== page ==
Anyone remember the days when all Netflix had in terms of original shows with House of Cards and Orange Is the New Black? Ah, simpler times… Now it seems like they’ve got a TV show aimed at just about every niche possible; Marvel superhero fanatics, lovers of long-cancelled cult comedies and people who just want to see Sam Eliot play a grumpy sitcom dad. So why not a comedy-drama about a women’s wrestling show set in the 1980s?
I don’t keep up with many Netflix shows these days, but GLOW caught my attention for a couple of reasons. Firstly, it received quite a few glowing (ha) reviews. Secondly, the premise seemed unique and weird in the best way possible. Thirdly, I fricken love Alison Brie. Between Community and Mad Men, she’s easily one of my favourite actresses around at the moment – and it seemed about time that she got a starring role in a show.
Brie plays Ruth, a struggling actress who gets a break when she receives a part on a new women’s wrestling show, GLOW. Along with the other women starring in GLOW, and its director Sam Sylvia, Ruth tries to the TV show off the ground despite multiple setbacks… Obviously there’s a lot more to the show than this, but I’m brushing over a few details just avoid spoiling things.
With Jenji Kohan as the executive producer, it’s hard not to want to compare this show to Orange Is the New Black. And yeah – there are some pretty clear similarities between the two. Both have large mostly female casts and, early on at least, Ruth’s stuck-up attitude definitely made me think of Piper from Orange a little bit… But I wouldn’t call GLOW a clone of that show. While it takes a bit of time to find its footing – the second half of the season is a lot better than the first – when it does the show gets really good. While it was the unique set-up that got my attention, it’s the characters that kept me watching.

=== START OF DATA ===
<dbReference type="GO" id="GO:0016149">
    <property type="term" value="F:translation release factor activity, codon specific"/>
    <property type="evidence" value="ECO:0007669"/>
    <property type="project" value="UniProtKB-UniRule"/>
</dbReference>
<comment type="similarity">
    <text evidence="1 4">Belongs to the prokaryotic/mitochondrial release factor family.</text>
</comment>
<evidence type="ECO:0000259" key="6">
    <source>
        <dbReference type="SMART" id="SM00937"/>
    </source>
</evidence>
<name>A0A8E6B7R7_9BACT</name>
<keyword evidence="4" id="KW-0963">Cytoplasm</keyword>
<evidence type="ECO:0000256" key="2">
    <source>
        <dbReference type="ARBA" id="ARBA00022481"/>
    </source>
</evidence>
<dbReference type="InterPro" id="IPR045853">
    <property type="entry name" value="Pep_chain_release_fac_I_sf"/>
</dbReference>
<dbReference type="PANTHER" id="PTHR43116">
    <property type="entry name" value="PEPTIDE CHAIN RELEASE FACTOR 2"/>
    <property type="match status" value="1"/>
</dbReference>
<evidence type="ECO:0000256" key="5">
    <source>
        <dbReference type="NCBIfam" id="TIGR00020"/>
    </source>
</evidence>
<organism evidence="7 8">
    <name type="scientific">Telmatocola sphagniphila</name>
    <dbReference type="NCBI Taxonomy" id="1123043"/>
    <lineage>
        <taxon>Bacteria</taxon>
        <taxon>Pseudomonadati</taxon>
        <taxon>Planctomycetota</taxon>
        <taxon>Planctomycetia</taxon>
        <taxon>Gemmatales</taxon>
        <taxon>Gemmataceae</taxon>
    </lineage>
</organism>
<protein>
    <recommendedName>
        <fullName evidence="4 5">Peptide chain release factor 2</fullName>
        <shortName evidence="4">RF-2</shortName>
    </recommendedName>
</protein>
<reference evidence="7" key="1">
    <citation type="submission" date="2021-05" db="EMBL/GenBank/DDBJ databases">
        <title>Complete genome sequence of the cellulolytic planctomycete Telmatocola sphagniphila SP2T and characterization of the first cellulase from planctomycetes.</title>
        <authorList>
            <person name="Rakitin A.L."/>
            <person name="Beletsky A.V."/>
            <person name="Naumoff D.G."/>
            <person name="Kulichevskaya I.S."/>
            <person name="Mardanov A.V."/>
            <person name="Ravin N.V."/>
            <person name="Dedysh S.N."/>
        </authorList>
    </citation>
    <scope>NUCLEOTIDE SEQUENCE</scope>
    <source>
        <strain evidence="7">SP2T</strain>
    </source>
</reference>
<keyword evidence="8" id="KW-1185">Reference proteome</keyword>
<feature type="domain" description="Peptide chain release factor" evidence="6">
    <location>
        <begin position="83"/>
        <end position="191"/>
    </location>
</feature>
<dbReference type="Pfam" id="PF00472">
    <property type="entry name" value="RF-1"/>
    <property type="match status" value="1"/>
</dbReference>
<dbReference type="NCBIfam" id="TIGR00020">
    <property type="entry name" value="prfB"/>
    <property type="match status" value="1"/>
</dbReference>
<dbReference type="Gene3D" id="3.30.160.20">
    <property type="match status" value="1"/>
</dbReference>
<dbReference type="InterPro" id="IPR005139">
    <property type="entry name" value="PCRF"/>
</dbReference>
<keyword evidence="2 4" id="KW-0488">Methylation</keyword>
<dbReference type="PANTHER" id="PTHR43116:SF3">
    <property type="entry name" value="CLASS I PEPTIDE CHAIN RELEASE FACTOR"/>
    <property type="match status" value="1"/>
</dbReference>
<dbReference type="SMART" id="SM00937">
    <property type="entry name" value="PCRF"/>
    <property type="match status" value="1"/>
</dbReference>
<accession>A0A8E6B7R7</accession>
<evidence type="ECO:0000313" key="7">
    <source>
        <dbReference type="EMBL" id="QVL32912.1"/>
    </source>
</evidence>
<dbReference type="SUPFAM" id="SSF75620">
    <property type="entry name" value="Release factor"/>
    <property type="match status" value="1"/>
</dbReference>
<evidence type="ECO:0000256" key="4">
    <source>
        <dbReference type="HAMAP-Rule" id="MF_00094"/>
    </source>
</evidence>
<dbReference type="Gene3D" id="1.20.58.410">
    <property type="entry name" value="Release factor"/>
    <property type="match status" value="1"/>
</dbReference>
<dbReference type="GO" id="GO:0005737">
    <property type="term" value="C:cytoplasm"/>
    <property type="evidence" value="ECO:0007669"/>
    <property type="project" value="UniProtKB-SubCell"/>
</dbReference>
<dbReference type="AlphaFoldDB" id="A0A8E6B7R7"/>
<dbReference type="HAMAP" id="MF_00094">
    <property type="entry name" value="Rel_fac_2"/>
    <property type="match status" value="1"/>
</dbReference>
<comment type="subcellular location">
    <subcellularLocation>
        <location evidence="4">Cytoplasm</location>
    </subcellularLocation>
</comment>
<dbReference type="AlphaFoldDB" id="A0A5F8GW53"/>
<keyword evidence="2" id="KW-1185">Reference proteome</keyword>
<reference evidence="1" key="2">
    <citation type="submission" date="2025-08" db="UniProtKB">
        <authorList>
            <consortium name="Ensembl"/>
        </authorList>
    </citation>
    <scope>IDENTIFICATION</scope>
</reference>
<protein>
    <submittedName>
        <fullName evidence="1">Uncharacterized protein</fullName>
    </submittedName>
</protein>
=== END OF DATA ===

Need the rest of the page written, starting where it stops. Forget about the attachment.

Like with a lot of other shows, GLOW’s early episodes feel a bit slow-going because it needs time to flesh out its characters. At the beginning, Ruth, while sympathetic, is also unbearable at times and likewise, Sam comes across as misogynistic and unlikeable. Pretty much all the characters start off like this – goofy stereotypes. But as the show digs deeper into who they are, almost all of them become incredibly compelling and complex. Gayle Rankin’s Sheila is a good example of this; the character feels a bit gimmicky for the first few episodes, with her taking her ‘she-wolf’ wrestling persona way too seriously, never taking her costume off. But after the show puts the focus on her for a couple of episodes and we learn a bit more about her, she becomes a pretty tragic figure.
The show’s two strongest characters though are Ruth and Debbie (a former actress friend of Ruth’s who has since settled down with a family). I’m trying to be cautious not to spoil anything about their relationship, but it’s easily the show’s emotional centre. Part of the reason it works so well is because of how fantastic Alison Brie and Betty Gilpin play their characters – really selling the ups and downs of their relationship. It’s complex, heart-breaking and just plain great TV.
Another reason why the second half of the season is so great is that it features a ton of payoff. As the show gets closer to the end, each episode feels like more of gut-punch, all of them featuring some sort of big development. A few TV seasons I’ve watched recently seemed to lose steam as they got towards their end, basically running out of story. GLOW fortunately doesn’t fall into this trap and if anything has too much story. In fact, I would say this is the show’s only real significant problem – I wish there was more of it. The 30 minute episodes really don’t feel long enough, especially when some of them have three or four storylines going on in them. If they were 60 minutes (or at least 45) it would have given some of the storylines a little bit more breathing space and room to develop.
But despite this, GLOW’s first season is fantastic. It definitely exceeded my expectations and might be one of my favourite TV shows of the year so far. Even if the premise doesn’t like your sort of thing, I recommend giving it a go.